And yes, there are unquestionably millions of tweets written day after day that fit into Franzen’s category of “Jennifer-Weinerish self-promotion” — although, to be fair to the much-maligned Weiner, when I took a quick skim of her actual tweets, they seemed a mainly unobjectionable collection of jokes and news items, rather than some kind of relentless, narcissistic PR campaign. (Not to mention the difficulty of cleanly separating self-promotion from any instance of published writing, say, for example, a 5,600-word personal essay in the Guardian.) The point is, even if Twitter was intentionally designed for advertising purposes and even if many literary novelists who would prefer not to are now strongly urged by their publishing companies to use the network as a platform for self-marketing, that still does not sum up or circumscribe the ways that ordinary inhabitants of this city of language are choosing to express themselves. When you move closer, when you descend from the tower, you begin to perceive all sorts of “surreptitious creativities” — many stylish turns of phrase, many singular, individual acts within an evolving, unpredictable, and ultimately unregulatable field of literary practice.
A great Twitter writer is one who, like a parkourist in an urban space, plays with and quite possibly subverts the limits or expectations imposed by authorities. He moves in his own way, develops his own style. I will point out just a few examples, any of which could be (and mostly have been) explored in further depth. There is the tragicomic clowning of @RealCarrotFacts, by Late Night With Jimmy Fallon writer John Wyatt Haskell. There is the broken poetry of the “Weird Twitter” crew, notably including non-Internet-based poet Patricia Lockwood. There is the brilliant social satire of the hydra-headed Kaplan accounts, which mostly skewer Franzen’s own New York publishing world, and their bitchy, hilarious Hollywood counterpart, Jarrad Paul (@JarradPaul). There is the visually fascinating, concrete-poetry-esque glitch art of accounts like @Glitchr_, @Newmoticons, and @l_i_i_l. There are established literary novelists who have effectively used Twitter for political provocations, such as in Teju Cole’s recent series of wryly incongruous tweets about bombing the U.K. And there are the peculiar pleasures to be found when the work of old-world writers is wittily transplanted to the 21st century Twitterscape, as in the case of Samuel Pepys (@samuelpepys: “Went to bed without prayers, my house being every where foul above stairs”) or Emily Dickinson, whose tight-knit, unnerving wordings are remarkably Twitter-ready and have spawned any number of homage accounts.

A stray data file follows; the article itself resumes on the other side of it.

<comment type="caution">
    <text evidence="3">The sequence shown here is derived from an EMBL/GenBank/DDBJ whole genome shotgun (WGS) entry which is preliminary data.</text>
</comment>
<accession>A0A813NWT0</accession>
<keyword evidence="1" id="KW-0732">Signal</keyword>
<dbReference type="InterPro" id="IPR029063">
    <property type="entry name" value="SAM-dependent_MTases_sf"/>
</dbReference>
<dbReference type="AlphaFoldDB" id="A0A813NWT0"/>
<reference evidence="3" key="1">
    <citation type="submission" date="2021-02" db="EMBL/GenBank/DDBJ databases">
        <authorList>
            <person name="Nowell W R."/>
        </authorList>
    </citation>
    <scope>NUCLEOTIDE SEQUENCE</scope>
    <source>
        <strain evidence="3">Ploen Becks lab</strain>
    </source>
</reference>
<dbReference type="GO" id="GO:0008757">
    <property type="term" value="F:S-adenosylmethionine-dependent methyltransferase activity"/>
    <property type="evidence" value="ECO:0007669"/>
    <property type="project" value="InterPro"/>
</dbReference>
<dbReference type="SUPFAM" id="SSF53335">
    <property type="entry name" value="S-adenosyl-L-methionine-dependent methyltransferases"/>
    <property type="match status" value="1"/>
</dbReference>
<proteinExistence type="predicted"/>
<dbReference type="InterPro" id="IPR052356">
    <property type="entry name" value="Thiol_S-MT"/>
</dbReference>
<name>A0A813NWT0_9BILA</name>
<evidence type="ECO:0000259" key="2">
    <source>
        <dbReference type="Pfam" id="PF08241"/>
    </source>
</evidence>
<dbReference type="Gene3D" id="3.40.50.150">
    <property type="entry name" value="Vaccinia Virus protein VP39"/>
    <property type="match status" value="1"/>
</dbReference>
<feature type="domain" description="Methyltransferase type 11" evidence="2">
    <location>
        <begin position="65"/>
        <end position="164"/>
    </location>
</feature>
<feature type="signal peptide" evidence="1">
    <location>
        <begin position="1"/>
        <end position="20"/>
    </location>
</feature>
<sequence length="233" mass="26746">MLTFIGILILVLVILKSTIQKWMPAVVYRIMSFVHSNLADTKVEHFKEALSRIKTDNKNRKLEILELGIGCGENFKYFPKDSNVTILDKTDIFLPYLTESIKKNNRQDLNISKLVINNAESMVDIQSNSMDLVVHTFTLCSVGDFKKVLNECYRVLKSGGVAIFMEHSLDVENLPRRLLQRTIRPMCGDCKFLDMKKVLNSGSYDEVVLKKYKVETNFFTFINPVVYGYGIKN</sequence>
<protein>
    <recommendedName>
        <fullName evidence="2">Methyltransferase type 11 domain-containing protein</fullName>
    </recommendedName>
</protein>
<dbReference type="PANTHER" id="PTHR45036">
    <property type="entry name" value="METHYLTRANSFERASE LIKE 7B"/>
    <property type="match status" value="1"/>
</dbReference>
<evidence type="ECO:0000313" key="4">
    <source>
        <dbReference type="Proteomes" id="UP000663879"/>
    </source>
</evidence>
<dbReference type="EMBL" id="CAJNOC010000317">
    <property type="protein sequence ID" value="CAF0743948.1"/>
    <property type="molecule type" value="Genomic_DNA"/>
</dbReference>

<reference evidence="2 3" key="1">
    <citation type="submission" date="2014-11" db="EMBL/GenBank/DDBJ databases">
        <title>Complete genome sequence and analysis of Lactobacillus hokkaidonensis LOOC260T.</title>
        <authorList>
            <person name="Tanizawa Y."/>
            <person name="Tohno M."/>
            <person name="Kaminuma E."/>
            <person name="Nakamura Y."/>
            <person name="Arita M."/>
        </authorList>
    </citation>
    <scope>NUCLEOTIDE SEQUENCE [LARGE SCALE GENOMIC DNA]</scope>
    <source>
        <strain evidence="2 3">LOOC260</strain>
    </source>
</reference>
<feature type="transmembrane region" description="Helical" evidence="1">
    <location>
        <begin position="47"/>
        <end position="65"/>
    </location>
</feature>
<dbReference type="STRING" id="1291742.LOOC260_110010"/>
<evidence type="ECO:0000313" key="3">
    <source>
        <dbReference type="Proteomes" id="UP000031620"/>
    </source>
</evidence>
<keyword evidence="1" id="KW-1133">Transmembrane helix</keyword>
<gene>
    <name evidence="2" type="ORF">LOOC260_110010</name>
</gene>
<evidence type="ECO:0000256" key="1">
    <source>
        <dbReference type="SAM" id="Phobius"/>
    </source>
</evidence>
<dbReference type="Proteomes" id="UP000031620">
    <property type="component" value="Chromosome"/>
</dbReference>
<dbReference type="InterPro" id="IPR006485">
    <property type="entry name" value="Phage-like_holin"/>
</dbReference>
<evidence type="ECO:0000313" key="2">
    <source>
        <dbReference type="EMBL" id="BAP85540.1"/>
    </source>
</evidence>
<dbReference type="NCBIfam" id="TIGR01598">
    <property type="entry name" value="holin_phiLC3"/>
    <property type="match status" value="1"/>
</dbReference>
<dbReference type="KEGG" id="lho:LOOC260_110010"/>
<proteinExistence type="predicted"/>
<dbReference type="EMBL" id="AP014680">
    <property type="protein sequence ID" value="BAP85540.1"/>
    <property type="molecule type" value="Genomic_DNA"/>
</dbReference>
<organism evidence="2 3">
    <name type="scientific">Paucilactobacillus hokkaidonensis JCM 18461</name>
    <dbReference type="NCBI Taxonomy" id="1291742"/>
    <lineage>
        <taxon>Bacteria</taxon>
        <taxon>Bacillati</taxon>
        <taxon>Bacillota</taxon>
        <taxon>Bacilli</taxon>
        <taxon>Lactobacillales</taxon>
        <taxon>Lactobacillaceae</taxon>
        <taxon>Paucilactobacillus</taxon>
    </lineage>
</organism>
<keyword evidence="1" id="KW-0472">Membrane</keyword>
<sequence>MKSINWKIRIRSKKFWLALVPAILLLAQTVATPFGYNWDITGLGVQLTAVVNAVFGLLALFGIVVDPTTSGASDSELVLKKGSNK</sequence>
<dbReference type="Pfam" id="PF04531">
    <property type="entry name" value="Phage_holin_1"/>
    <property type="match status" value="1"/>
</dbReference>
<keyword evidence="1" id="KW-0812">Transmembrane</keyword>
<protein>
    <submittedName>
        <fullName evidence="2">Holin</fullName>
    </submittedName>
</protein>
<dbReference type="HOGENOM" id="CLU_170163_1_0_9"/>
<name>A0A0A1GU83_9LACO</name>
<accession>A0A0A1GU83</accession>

Like parkour, like graffiti, Twitterature is a kind of street art, organically arising within a populous, complex human space. As an art form of the people (200 million of them), the literary practices of Twitter cannot be fully regulated by any elitist arbiter of value or prestige; they won’t be giving out National Book Awards for tweets any time soon. To a guy like Franzen, whose cultural status (and $70 million net worth) have accreted offline, in the far narrower, far more tightly controlled old world of dead-tree publishing, it’s unsurprising that, in his own words, “this looks like an apocalypse.” But, as de Certeau wrote, “The ministers of knowledge have always assumed that the whole universe was threatened by the very changes that affected their ideologies and their positions. They transmute the misfortunes of their theories into theories of misfortune. When they transform their bewilderment into ‘catastrophes,’ when they seek to enclose the people in the ‘panic’ of their discourses, are they once more necessarily right?” No, of course not. Twitter is not the end of literature. It is only another beginning.